Tonight, to the man who described himself as "sometimes the quiet, courteous, friendly Lithuanian Jewish Yorkshire Englishman," I say, in fractured Lithuanian: "Labanaktis, Ponas Jackson. (Good night, Mr. Jackson.)


Saturday, August 29, 2015

Pic(k) of the Week: With a beer, he waits.

With a beer, he waits (02)

A man waits at The Ornery Beer Company.

But not for his beer. The Virginia brewpub began serving its own beers (and food) on 17 August 2015.

A few days later, this gentleman was the first customer for the day in the brewpub's biergarten, a large space with long communal-seating tables, whose garage-style doors can be opened to the outside on a pleasant day ... which they were, on that day, Friday, 28 August 2015.

Notice his glass of beer. The stem allows him to hold the beer without warming it. The slight tulip bulb concentrates aromas. The glass has capacity for a foam-head and for 16-ounces of beer. There are no standard 'mixing' pint glasses at the pub.

Located in the Woodbridge area of Prince William County, Virginia, Ornery Beer is, in fact, the first brewpub in that county.


Monday, August 24, 2015

Clamps & Gaskets: News Roundup for Weeks 32/33, 2015.

Clamps and Gaskets: weekly roundup
A bi-weekly, non-comprehensive roundup
of news of beer and other things.

Weeks 32/233
2 August - 15 August 2015

  • 15 August 2015
    Seventy years ago, 15 August 1945, Emperor Hirohito announced Japan's surrender to the Allies in WWII. The formal signing would be on 2 September.
    —Via Wikipedia.

  • 14 August 2015
    Nine 'craft' breweries make Inc. Magazine’s annual list of the 5,000 fastest-growing private companies in the United States, ranked according to percentage revenue growth over a four-year period.Revenue in the initial qualifying year must have been at least $200,000 and revenue in the most recent year must have been $2 million. At #1 among the 'craft' breweries is Figueroa Mountain Brewing Company (at various locations in southern California) at position #519 out of 5,000, with 893% growth ($6.1 million in revenues).
    —Synopsis via YFGF.
    —Full story via Brewbound.

  • 14 August 2015
    The United States Social Security Act became law 80 years ago, on 14 August 1935, creating unemployment insurance and government-backed pension plans.
    —Via United States History.

  • 12 August 2015
    In a story on the recent rapid growth of the 'craft' beer industry in Washington, D.C., the Washington Post compares the aroma of boiling wort to that of light-stuck 'skunky' beers, and manages to get parts of American beer history wrong.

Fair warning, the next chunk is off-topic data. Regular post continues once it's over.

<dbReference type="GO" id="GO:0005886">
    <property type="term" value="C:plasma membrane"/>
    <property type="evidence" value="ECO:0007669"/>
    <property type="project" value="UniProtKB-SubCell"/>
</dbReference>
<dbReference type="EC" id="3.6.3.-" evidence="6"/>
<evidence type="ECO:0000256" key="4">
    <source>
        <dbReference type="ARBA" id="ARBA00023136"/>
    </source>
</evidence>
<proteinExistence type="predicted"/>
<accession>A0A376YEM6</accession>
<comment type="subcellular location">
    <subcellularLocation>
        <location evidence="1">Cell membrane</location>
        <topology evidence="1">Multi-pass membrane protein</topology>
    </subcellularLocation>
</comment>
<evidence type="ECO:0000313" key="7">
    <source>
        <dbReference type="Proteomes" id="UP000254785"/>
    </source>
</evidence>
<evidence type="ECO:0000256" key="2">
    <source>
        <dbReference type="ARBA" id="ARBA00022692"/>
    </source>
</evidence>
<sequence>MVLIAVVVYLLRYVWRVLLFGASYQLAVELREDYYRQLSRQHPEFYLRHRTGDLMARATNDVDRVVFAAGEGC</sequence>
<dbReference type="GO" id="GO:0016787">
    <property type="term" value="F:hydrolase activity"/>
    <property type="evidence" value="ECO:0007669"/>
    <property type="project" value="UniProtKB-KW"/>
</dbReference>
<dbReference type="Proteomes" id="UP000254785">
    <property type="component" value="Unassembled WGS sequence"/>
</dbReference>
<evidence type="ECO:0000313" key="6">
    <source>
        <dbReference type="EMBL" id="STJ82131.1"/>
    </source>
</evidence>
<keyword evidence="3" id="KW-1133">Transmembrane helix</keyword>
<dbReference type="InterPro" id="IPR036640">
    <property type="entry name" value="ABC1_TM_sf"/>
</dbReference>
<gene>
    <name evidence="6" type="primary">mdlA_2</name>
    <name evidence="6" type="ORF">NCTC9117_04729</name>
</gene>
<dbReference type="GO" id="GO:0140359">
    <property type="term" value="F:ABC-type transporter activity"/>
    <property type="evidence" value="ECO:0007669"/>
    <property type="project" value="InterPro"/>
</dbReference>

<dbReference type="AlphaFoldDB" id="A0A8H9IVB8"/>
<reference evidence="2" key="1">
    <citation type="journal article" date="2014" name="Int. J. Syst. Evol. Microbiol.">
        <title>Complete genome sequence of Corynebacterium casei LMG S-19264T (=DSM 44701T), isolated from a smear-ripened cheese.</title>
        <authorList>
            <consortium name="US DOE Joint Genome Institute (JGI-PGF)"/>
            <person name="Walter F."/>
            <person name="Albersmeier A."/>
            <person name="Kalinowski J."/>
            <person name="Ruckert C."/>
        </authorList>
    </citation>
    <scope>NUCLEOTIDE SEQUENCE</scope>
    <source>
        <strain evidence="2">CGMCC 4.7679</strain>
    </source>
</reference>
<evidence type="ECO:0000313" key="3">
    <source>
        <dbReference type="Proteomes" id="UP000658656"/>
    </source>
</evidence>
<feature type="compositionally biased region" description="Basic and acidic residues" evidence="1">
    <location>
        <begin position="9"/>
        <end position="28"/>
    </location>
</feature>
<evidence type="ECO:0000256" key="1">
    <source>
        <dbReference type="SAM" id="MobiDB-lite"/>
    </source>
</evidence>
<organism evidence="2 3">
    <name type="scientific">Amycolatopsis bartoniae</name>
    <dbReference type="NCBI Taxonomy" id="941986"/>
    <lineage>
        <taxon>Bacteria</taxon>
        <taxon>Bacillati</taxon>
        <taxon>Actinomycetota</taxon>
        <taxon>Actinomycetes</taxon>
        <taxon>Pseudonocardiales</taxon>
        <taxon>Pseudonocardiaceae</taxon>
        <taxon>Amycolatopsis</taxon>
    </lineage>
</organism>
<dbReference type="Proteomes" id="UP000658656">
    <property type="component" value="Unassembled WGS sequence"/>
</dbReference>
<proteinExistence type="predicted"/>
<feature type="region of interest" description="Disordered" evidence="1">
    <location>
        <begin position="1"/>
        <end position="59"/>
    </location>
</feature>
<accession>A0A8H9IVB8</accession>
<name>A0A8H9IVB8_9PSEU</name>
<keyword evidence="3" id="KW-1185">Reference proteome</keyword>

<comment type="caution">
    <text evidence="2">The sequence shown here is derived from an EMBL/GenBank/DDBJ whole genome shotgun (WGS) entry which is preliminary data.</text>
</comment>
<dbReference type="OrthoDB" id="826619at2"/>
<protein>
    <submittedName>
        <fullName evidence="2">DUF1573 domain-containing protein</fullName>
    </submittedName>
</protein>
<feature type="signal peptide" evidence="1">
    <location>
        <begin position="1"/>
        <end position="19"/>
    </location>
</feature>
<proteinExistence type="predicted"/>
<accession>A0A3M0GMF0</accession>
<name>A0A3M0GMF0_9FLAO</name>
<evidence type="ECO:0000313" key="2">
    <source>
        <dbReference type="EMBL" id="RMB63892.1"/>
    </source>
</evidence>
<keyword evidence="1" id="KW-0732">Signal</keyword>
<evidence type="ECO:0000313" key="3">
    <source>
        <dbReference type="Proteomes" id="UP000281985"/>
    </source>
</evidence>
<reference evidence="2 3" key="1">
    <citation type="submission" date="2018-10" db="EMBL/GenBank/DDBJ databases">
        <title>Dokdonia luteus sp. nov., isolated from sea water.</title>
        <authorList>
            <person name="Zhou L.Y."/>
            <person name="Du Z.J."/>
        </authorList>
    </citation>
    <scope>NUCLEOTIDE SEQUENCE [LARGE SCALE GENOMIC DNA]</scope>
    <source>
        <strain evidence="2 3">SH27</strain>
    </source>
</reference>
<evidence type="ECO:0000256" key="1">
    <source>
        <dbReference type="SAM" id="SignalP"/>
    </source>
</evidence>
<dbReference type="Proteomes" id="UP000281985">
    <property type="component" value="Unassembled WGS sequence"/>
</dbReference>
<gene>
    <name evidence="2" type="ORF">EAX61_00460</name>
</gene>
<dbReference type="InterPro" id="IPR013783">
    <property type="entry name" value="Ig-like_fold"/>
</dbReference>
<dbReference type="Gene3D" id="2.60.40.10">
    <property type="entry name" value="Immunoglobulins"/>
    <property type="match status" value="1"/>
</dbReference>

—Via YFGF.

  • 12 August 2015
    • Welsh brewery, Tiny Rebel, won the 2015 Great British Beer Festival, marking the first time in the festival's history that a Welsh brewery has won best beer of Britain
      —Via Roger Protz.
    • Stone Brewing (of Escondido, California) won the Michael Jackson Award —for the best cask-conditioned ale made in America, at the festival— for its cask of Ruination Imperial IPA (8.2% abv).
      —Via YFGF.

  • 12 August 2015
    "There isn’t going to be another success story like IPA in near future." Bart Watson, economist for the (U.S.) Brewers Association charts the recent great growth of IPA in the United States. IPAs can finish 2015 with a 27.5%+ craft share, thus having grown more than ten times their 2008 share, or more than 6 million barrels in absolute growth.
    —Via Brewers Association.

  • Fred Eckhardt 1926-2015.
  • 12 August 2015
    Fred Eckhardt —homebrewing and beer author, and a pioneer of the craft beer industry since before its legalization in 1979 until the present day— has died.
    —Appreciation via John Foyston, at Oregon Live.

  • 12 August 2015
    "The Beer Bible," by beer writer/blogger Jeff Alworth has been published.
    —Via Jeff Alworth.

  • 9 August 2015
    The 7th annual DC Beer Week, now celebrated throughout the greater Washington, D.C. metropolitan area: 9 -16 August 2015.
    —Via YFGF.

  • 9 August 2015
    Ten years after Sean Lilly Wilson (now owner of Full Steam Brewery in Durham, North Carolina) shepherded passage of "Pop the Cap" in 2005 — which permitted beers of greater than 6% alcohol-by-volume to be sold and produced in North Carolina— the state is experiencing great growth in its 'craft' beer industry. As of August 2015, there were 132 'craft' breweries in the state.
    —Via News-Observer.

  • 8 August 2015
    "On beer cicerones, wine sommeliers, and the cult of the 'expert'."
    —Via The Pour Fool.

  • 6 August 2015
    The United States deployed the first-ever atomic bomb seventy years ago, 6 August 1945 during WWII, devastating the Japanese city of Hiroshima.
    —Stories of the survivors, via Washington Post.

  • 5 August 2015
    "Why I Wanted to Talk About Race." The 'whiteness' of craft beer.
    —Via Bryan D. Roth, at This is Why I'm Drunk.

  • 3 August 2015
    Taxes paid on beer during the first six months of 2015 are down 1.7% from the same period in 2014 (and thus, sales/production can be considered down).
    —Via Craft Brewing Business.

  • 3 August 2015